High school that showed LGBTQ anti-bullying videos is accused of making a heterosexual student feel 'bullied'

Elise Solé
A high school that played anti-bullying videos to protect LGBTQ students is now embroiled in controversy. (Photo: Getty Images)

The parents of teens who watched LGBTQ anti-bullying videos at school are threatening legal action unless they’re shown the footage.

On Monday, members of the Emmaus High School community attended an East Penn School Board meeting dedicated to an April event in which students were shown videos titled “BuzzFeed Presents: 9 Questions Gay People Have for Straight People” and “Show Your Pride. Share Your Love,” according to the Morning Call, a Pennsylvania news website.

“[The videos are essentially] giving advice to straight kids about how to be more sensitive to gay kids,” Superintendent Michael Schilder told the Morning Call of the April 27 presentation about a national Day of Silence. The day is a student-led event conceived by GLSEN (formerly the Gay, Lesbian and Straight Education Network) during which people take vows of silence to symbolize the suppression of LGBTQ students.

However, when some parents learned of the videos, they were upset that family consent wasn’t required, nor were students given the option to decline the experience. For example, per the Morning Call, a father named Mike Huff said that watching the videos made his heterosexual son feel “bullied” for his own orientation.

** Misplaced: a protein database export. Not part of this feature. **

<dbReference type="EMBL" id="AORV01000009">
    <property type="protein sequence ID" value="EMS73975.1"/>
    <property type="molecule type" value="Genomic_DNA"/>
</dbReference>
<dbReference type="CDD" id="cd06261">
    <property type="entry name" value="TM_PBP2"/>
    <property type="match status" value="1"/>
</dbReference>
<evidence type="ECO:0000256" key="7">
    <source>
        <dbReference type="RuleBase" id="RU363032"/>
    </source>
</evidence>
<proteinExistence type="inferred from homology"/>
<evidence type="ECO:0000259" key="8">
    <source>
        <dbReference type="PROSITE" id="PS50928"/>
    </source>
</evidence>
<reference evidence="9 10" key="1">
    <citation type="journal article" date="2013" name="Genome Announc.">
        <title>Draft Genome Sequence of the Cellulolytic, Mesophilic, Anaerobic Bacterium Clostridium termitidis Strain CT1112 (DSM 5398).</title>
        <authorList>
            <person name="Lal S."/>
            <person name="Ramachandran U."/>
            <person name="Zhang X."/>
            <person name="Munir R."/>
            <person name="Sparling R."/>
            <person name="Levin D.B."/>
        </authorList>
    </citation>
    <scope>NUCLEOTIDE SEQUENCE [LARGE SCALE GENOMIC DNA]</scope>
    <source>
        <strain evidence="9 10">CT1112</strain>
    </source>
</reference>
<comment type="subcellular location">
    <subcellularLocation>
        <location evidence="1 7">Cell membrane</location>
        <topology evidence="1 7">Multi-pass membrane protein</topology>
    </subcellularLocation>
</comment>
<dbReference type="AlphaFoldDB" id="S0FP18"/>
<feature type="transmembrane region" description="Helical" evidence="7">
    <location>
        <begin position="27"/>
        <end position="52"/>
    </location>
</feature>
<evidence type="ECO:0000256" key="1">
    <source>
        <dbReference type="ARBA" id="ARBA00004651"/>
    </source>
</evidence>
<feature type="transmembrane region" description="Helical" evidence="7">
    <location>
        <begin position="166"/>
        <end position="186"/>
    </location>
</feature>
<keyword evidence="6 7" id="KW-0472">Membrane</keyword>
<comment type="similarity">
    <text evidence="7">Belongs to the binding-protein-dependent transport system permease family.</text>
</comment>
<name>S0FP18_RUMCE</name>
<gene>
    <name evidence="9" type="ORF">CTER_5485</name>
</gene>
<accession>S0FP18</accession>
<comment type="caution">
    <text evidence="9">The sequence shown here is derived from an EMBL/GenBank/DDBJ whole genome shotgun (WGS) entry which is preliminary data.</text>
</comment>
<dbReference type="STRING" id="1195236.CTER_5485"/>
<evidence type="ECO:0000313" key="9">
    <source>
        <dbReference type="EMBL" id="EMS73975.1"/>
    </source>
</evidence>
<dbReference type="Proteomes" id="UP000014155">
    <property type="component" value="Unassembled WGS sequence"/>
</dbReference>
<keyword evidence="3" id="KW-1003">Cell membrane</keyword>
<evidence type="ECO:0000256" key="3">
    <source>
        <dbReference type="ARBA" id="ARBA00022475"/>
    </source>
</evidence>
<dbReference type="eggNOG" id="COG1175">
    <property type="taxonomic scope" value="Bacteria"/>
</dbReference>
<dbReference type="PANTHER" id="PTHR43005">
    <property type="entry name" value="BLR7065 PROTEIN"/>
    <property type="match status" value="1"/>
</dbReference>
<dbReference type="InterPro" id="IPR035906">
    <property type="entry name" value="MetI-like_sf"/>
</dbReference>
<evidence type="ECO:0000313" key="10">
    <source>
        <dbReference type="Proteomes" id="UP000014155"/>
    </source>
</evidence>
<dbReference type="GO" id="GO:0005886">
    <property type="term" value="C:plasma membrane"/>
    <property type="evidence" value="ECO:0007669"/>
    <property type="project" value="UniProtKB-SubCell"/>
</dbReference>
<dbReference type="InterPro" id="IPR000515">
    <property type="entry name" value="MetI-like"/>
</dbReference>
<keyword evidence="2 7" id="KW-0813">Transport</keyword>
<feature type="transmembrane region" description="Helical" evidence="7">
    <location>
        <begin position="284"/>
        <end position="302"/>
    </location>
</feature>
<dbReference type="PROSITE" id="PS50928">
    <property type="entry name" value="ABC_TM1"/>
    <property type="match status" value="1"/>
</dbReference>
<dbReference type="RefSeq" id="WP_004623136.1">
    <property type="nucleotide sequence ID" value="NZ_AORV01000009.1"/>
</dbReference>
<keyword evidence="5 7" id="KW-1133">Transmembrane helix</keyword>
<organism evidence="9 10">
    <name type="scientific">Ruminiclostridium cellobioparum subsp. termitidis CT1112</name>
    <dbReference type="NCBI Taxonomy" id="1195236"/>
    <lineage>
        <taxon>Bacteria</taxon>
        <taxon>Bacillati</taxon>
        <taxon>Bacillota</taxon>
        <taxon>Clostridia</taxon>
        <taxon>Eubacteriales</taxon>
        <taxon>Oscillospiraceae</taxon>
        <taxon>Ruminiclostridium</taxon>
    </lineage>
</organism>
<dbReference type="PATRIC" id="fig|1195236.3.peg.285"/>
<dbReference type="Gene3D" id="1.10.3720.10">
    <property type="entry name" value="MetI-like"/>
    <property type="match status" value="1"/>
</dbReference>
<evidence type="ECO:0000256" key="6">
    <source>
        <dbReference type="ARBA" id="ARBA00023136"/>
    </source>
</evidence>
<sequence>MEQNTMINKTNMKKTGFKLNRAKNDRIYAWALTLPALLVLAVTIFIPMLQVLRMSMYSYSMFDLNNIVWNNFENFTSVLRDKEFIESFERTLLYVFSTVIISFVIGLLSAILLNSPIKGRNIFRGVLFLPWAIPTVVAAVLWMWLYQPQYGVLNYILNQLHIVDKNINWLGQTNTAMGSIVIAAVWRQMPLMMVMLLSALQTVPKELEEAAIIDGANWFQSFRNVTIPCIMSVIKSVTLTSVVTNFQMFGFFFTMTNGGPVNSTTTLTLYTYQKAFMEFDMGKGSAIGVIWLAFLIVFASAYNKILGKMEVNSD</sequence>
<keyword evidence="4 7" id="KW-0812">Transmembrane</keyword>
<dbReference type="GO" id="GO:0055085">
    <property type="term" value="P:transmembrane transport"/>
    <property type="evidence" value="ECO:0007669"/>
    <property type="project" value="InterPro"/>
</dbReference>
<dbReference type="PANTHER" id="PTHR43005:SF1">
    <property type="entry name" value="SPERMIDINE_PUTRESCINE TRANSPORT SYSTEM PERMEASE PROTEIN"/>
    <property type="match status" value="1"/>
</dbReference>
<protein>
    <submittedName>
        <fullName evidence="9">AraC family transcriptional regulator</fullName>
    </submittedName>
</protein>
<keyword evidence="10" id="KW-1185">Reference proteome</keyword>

The issue got litigious when some parents requested to view the footage, which the school denied. “A parent or member of the public has no right to view or access a student’s term paper, speech or multimedia project just because he or she objects to the topic,” Schilder said on June 12, per the Morning Call. 

Last week, the Liberty Counsel, a nonprofit dedicated to “Restoring the culture by advancing religious freedom, the sanctity of human life and the family” sent a letter to Schilder. The letter argued that not warning parents of the “coercive” videos ahead of time “is a gross violation of parental rights” and requested that the specific links that were shown to students, as well as any associated material, be released.

“The Constitution states that parents should have a significant role in their children’s upbringing and, traditionally, schools have respected that right — it’s a fundamental liberty that makes America great,” litigation attorney Richard Mast, tells Yahoo Lifestyle. He argues that because the videos were not created by students, they don’t qualify as student projects, as Schilder suggests, and that going forward, faith-based groups should receive equal treatment from the school.

Some of the students and parents blamed the outrage surrounding the videos on the Lehigh Valley Tea Party and school director Carol Allen. One mother named Valerie Minett, who is married to a woman, said her adopted children have been bullied for having two moms but has always felt supported by the faculty at the school. “Nobody should have to fight for rights that we are all entitled to,” she said, per the Morning Call. “I’m disgusted that a member of our school board invited hate into our community.”

Yahoo Lifestyle was unable to reach Schilder or a representative from GLSEN for comment. However, Mary Catherine Roper, deputy legal director of the Pennsylvania branch of the American Civil Liberties Union, who has not viewed the videos, told Yahoo Lifestyle, “It’s possible that parents have the right to opt their children out of certain curriculum that contradicts their religious beliefs, but a successful argument in retrospect is unlikely.”

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